Joel McIver is a music journalist who’s had to adapt to interviewing an array of suddenly gig-less musicians as they self-isolate at home. And doing so has shown him that, whether famous or not, people behave much the same. Here’s his (sometimes) tongue-in-cheek take on working from home.
Degree: German, 1993
Current treasured object: A Jackson bass guitar
Song of the moment: Brando by Scott Walker + Sunn O)))
The 2020 pandemic has been the great leveller, in my life as in everybody else’s, with the crucial difference in my case being that I am required to interact with rich and famous people on a regular basis. This has given me an interesting insight into the fact that riches and fame mean very little when we’re all reduced to sitting at home, talking into screens and feeling foolish when we say goodbye in a Zoom call and then spend an embarrassing five seconds trying to leave.
I’m the author of a ton of books, a journalist for a bunch of publications on- and off-line, and the editor of a couple of popular magazines, almost all of which are connected with the music or film industry and the stars who populate it. This explains my frequent interaction with the famous faces mentioned above.
When I explain this to people, they usually ask me to name the most famous person I’ve ever met. This has happened so often over the years that I’ve devised the following tool, the McIver Fame-O-Meter, divided into five divisions of recognisability. The bottom one is the biggest for obvious reasons, as it represents 99.7 percent of the population.
The human race is an interesting subject of study for a career.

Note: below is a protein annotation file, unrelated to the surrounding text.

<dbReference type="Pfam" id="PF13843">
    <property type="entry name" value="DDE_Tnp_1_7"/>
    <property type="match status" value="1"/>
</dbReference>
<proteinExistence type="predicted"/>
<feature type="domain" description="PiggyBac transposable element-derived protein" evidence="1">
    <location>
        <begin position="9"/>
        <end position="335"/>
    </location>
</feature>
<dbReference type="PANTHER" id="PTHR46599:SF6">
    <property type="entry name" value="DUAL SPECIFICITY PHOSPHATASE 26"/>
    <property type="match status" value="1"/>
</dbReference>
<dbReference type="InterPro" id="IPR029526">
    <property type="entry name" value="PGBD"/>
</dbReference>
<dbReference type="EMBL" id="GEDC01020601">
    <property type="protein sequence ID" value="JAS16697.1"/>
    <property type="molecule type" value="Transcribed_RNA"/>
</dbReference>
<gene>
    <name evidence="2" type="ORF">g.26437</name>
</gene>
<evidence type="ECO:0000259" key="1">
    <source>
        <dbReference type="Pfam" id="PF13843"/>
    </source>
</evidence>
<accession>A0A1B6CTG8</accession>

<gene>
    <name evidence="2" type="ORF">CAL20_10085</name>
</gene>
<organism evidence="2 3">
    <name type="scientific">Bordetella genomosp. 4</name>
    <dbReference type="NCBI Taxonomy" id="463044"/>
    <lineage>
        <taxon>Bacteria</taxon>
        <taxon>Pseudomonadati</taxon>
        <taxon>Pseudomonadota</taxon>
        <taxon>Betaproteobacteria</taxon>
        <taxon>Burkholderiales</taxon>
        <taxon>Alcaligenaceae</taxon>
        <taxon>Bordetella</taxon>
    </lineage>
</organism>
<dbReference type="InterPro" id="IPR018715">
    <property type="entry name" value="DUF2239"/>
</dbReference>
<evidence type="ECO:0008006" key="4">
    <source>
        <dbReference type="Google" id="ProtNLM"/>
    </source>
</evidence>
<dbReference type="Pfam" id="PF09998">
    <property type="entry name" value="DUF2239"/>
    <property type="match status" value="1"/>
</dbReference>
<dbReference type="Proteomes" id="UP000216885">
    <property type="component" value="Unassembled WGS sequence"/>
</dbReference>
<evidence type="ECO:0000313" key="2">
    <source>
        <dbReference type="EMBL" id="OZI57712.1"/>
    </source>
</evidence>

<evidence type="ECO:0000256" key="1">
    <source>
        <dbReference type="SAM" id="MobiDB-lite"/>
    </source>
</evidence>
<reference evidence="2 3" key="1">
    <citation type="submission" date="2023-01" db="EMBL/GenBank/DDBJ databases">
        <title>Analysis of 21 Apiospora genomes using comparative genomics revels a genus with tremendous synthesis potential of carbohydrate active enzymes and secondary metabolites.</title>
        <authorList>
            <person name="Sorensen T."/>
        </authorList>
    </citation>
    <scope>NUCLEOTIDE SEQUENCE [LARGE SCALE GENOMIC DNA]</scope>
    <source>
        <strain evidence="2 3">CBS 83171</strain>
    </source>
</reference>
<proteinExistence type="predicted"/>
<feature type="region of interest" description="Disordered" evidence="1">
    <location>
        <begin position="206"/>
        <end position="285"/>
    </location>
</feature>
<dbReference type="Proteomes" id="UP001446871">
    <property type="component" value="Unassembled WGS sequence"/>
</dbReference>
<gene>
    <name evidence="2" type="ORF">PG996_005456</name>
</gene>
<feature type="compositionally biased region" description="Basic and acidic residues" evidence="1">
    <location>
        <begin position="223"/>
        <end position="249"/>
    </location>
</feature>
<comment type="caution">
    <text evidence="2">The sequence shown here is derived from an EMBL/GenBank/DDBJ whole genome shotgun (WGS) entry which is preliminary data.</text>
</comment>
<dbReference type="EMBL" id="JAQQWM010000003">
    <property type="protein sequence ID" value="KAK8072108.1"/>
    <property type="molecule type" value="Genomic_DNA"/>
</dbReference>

For those interested, of the 2000 or so interviews I’ve done as a writer for various purposes since around 1997, a dozen or so of the subjects fall into the A or B category, depending on how seriously you’re taking this. These include Sting, Irvine Welsh, Steven Seagal, Guy Ritchie, Tom Jones, John Lydon, Ice-T, Katie Price, Dave Grohl, Bob Geldof, Ozzy Osbourne, Clive James, Patrick Moore, Peter Gabriel, Jon Bon Jovi and so on and so forth. The rest, hundreds and hundreds of them, range from well-known to barely-known. It’s been a pleasure to meet almost all of them. The human race is an interesting subject of study for a career.
But not an invincible one, sadly – which leads me back to the current lockdown. You may think that your favourite film star or musician is as charismatically glittering a person in the flesh as they look on TV. They’re not, believe me, and even less so on the other end of an internet connection, when they haven’t been in the make-up chair, and they’re bemoaning the cancellation of all their gigs and films. But then again, haven’t we all had similar moments, swapping our office gear or uniforms for sweat pants and hoodies while trying to re-prioritise work plans that have been thrown into disarray?
So where does that leave me nowadays? Well, when you’re a writer you’re generally locked away in solitude, and enjoying it, so there’s been very little change under lockdown in that sense. If anything, progress on books 33 and 34 is moving faster than it otherwise would if I were obliged to spend time “chatting, relaxing and making friends” as the late Douglas Adams put it. The new normal is, for me at least, rather like the old one, and for that I’m grateful.
I’m also choosing to see this as a chance to gain some perspective. Right now, in May 2020, I get up every day, count my good fortune that my loved ones are all healthy and happy and that I still have a job, and remind myself that anything else is just details. Then I knuckle down to it – just like I did before anyone had heard of coronavirus. After all, what else is there to do?
We’ll come through this, and when we do, we’ll look back and marvel at the year that never was. How famous and wealthy we are is not important. What matters is how we choose to live.